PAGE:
There's not a wealth of talent at wide receiver, but three -- Chad Jackson, Santonio Holmes and Sinorice Moss -- that stand out come from the usual places -- Florida, Ohio State and Miami
A year ago, three wide receivers were drafted in the top 10. This year, three are expected to go in the top 50.
But while NFL scouts don't know exactly what they'll find from a thin crop of talent in this year's draft, they certainly know where to look. All three of this year's top prospects come from traditional receiver factories.
"We always have great receivers come out of the University of Florida," said Gators standout Chad Jackson (6 feet 1, 213 pounds), who probably sprinted to the head of this year's class by running 4.32 in the 40-yard dash at the combine.
His stiffest competition will come from Ohio State's Santonio Holmes (5-10, 198), who said the main reason he chose to play for the Buckeyes was to "be in the class of the receivers that have played there. I really wanted to be a part of that tradition."
But Miami's Sinorice Moss (5-8, 185) can do those guys one better.
Not only does he come from the proud Hurricanes lineage, but he is a carbon copy of his older brother Santana Moss, a Pro Bowl receiver for the Washington Redskins.
"He had a tremendous impact on my career," Sinorice Moss said. "Watching my brother while he was in college and now in the NFL and working on my things to better myself. Talking to him every day. Him being able to give me different pointers on how to run different routes and the things I have to do to be successful in the NFL."
Moss said he and his older brother are "very, very competitive." But he said they don't know who is faster. They have never raced, despite being asked repeatedly to do so.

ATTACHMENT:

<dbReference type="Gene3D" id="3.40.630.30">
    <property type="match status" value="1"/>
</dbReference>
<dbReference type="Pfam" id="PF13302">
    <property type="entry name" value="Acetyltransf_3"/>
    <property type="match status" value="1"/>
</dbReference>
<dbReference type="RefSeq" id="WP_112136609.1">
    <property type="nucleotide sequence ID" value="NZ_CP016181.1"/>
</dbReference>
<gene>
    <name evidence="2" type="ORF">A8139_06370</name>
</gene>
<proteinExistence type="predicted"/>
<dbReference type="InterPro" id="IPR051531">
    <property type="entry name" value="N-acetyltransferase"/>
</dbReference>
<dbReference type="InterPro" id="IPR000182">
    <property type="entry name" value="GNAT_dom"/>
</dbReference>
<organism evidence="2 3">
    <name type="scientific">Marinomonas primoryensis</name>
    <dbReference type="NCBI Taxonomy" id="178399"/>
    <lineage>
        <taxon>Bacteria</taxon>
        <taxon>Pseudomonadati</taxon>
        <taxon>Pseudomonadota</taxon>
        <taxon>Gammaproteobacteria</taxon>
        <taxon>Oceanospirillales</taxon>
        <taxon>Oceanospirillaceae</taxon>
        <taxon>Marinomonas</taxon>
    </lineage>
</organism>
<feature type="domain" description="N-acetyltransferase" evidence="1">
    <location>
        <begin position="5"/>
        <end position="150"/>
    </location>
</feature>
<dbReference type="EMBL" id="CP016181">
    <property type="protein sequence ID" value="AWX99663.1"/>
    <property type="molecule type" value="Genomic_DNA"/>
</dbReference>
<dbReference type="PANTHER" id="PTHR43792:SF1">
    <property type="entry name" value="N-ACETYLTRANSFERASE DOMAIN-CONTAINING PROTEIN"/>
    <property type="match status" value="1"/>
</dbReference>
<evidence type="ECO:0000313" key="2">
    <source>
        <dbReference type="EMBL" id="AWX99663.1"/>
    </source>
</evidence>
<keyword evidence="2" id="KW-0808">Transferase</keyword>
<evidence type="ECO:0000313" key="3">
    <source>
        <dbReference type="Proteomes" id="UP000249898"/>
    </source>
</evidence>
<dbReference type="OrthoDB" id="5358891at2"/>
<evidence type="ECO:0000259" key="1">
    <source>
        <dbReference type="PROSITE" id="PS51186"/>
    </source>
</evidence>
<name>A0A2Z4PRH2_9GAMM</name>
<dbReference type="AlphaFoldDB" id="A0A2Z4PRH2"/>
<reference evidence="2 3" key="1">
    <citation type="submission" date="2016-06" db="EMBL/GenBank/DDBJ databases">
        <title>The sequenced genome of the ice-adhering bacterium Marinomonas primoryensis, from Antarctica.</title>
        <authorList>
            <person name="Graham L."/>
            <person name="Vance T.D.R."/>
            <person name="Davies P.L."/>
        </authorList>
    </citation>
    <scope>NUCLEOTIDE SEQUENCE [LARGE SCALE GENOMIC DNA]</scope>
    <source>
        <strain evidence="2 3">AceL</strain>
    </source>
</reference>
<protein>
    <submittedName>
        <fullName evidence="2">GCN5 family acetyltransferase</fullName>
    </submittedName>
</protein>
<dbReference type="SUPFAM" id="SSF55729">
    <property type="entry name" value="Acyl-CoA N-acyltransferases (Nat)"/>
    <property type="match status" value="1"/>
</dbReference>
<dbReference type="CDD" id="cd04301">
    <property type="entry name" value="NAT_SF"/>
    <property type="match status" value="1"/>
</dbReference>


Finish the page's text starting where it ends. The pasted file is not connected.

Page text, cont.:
Moss said he has also been asked repeatedly about living in his brother's shadow, but he's never felt that is the case.
"He's Santana, and I'm Sinorice. Both of us play football. That's what we love to do," said Moss, who said he never thought twice about following Santana at Miami, where he caught 37 passes for 614 yards and six touchdowns last season. "I wanted to be a champion.
"The University of Miami program hands down is one of the best programs in the nation. Watching my older brother there and the guys before him, and growing up watching the University of Miami, I wanted to be a part of that family."
Moss said players like his brother, receiver Reggie Wayne and tailback Edgerrin James and Clinton Portis all come back to the school to visit or work out in the summer. He said they often gave pointers on different subjects.
"It's like a big family," Moss said. "It gives me tremendous confidence to see myself building as a football player."
Perhaps more important, Moss can thank his brother for paving the way for shorter receivers like himself.
The success of players like Santana Moss (5-10, 190) and the Carolina Panthers' Steve Smith (5-9, 185) has helped NFL teams realize that game-breakers can come in all sizes.
"They opened a lot of coaches' eyes," said Moss, who projects as a second-round or late first-round pick. "It's not even an issue about your size. If you can play football, you have the threat to go out and make plays, size doesn't matter."
Moss, who has run 4.38 in the 40-yard dash during the offseason, hopes his versatility will enhance his draft status. He was a standout "gunner" in special teams coverage and also has the ability to return kicks and punts.
Jackson's 40 time was a pleasant surprise because he is bigger than Holmes and Moss. Scouts didn't look at him as a downfield burner because he played in the slot in Florida's pass-happy offense under new coach Urban Meyer last season.
That was a benefit, because he was able to catch 88 passes for 900 yards and nine touchdowns. But he was looking forward to flashing his speed to prospective teams this spring.
"When I can showcase that, hopefully I'll blow their minds away," he said at the combine.
Holmes also is not known for his speed, despite running 4.34 in the 40-yard dash this spring. And there have been some questions about his character. But Holmes said he planned to offer the most complete package of running, catching and blocking ability.
Holmes said his role model has always been NFL legend Jerry Rice, a guy who fell to 16th in the NFL draft.
"He wasn't the fastest guy ever," Holmes said. "He's the type of guy that wouldn't let anybody outwork him. The guy that works the hardest gets the job done."
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